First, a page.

Grapefruit vs. bugs.

NPR’s reporting sounds almost too good to be true as it extols the virtues of an all-natural, edible grapefruit extract that repels mosquitoes, ticks and bedbugs:

Marc Dolan of the CDC’s vector-borne infectious diseases laboratory… says nootkatone “is nongreasy, dries very quickly, and it has a very pleasant, citrus-y grapefruit odor to it.”

He recently demonstrated its effectiveness as a mosquito repellent, rubbing some on his hand and then sticking it into a cage containing 50 hungry mosquitoes. When he holds the treated hand near mosquitoes, they try to get away in the opposite direction as fast as they can.

Even after five minutes, Dolan has no bites on his nootkatone-treated hand.

Nootkatone is also effective against ticks, and scientists think it will work against bed bugs, head lice and other insects, too.

Moreover, nootkatone is so nontoxic you could drink it. In fact, it’s already an approved food additive, officially classed as “Generally Considered Safe.” It’s also a natural ingredient in some foods.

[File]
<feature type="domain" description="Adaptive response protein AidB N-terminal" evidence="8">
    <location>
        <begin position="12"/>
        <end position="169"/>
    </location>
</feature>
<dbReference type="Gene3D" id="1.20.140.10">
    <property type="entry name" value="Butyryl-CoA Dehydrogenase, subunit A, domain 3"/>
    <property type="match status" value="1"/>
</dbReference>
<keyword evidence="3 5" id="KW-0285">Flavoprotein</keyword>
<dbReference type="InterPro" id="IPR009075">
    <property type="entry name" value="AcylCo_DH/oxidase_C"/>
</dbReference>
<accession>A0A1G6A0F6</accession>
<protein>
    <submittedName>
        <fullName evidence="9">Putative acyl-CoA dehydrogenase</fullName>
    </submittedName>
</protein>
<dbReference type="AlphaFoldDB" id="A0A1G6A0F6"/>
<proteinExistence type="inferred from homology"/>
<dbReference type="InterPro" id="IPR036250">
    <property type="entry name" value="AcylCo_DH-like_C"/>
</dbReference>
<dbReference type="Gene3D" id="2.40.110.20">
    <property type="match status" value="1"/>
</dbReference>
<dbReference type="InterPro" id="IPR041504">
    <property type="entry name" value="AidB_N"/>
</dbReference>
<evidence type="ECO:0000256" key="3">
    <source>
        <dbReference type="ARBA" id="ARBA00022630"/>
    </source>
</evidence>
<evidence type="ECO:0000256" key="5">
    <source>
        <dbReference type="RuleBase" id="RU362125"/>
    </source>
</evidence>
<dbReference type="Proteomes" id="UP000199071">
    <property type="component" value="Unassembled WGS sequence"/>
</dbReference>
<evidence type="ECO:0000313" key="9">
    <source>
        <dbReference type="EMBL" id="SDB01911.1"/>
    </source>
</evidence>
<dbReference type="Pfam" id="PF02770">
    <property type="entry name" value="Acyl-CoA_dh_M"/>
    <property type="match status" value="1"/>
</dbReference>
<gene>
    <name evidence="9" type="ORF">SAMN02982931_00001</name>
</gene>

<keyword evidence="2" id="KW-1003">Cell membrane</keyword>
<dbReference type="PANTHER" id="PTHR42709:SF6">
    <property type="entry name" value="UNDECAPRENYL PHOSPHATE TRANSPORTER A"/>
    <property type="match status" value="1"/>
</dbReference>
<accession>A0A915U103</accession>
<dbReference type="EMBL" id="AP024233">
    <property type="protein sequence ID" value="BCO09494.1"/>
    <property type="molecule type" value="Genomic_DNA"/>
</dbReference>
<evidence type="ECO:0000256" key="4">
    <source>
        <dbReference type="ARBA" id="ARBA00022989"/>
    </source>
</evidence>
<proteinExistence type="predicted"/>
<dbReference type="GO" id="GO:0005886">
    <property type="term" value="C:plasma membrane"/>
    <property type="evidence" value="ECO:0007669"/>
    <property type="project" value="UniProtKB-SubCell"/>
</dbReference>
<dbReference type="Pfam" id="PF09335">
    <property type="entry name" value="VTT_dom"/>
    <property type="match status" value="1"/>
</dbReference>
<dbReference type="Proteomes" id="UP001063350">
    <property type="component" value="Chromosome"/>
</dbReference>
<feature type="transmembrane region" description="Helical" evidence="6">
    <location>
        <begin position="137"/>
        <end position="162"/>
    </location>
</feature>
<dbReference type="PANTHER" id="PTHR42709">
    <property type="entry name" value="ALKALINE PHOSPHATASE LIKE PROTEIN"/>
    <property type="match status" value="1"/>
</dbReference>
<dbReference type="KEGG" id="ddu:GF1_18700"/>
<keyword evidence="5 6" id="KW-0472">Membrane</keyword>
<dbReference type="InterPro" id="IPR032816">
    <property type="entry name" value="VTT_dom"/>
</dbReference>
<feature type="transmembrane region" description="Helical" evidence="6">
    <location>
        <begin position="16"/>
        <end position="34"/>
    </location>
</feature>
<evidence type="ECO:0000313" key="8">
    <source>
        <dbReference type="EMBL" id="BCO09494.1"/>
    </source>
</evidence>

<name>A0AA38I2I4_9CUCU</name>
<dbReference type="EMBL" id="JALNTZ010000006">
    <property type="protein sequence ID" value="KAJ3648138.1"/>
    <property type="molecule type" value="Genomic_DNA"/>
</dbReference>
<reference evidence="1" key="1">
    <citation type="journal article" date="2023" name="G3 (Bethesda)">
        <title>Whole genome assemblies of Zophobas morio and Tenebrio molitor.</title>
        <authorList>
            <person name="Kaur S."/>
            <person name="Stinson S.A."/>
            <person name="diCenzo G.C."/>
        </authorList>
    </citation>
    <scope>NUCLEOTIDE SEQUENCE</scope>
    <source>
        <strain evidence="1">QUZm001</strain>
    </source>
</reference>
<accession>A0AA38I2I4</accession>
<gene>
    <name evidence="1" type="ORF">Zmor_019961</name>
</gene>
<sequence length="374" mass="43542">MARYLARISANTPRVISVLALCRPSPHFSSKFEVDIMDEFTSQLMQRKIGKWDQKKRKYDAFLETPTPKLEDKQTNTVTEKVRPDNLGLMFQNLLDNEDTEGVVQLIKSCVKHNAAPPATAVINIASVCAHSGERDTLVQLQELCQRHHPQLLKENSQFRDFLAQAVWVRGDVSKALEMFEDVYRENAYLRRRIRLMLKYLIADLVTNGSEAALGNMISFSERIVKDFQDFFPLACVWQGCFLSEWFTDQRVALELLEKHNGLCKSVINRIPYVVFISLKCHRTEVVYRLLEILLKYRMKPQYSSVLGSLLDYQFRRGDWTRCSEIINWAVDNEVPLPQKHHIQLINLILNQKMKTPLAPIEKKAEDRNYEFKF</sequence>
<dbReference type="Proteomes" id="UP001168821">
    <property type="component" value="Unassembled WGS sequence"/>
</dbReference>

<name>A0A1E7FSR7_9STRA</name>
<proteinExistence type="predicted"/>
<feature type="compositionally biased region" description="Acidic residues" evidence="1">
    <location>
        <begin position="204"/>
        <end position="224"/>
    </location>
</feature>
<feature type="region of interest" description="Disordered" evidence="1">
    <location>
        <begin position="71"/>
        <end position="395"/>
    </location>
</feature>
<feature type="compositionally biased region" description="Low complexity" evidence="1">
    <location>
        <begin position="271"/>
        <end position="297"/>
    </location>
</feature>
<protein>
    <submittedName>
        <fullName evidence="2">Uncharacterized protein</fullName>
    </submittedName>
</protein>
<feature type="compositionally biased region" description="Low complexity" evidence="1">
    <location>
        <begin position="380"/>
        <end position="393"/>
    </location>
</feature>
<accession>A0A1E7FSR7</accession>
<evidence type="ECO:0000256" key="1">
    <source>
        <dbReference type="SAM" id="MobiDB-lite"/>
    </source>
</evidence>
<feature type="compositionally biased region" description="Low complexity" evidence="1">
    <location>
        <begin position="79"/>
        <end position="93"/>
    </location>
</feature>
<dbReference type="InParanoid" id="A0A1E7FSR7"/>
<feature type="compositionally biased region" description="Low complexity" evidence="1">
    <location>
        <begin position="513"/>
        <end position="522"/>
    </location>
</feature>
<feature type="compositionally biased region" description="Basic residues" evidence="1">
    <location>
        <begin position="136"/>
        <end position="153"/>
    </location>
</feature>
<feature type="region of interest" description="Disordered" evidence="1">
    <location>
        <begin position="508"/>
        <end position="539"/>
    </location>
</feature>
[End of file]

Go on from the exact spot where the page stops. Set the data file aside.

“If you’ve had a grapefruit, you’ve consumed some nootkatone,” Dolan says, “or drank a Squirt, for instance.”

It kills by blocking receptors on insects’ nerve cells for a neurotransmitter called octopamine. That makes the insects hyperactive. “They basically vibrate themselves to death,” Dolan says.

Humans don’t have octopamine receptors, so that may make nootkatone safe for humans, though Dolan says scientists don’t yet know whether there’s any cross-reaction between nootkatone and adrenaline receptors. Adrenaline is the human analog of insects’ octopamine.

Dolan thinks nootkatone is likely to be so nontoxic that it could be an ingredient in “the world’s first insecticidal soap.”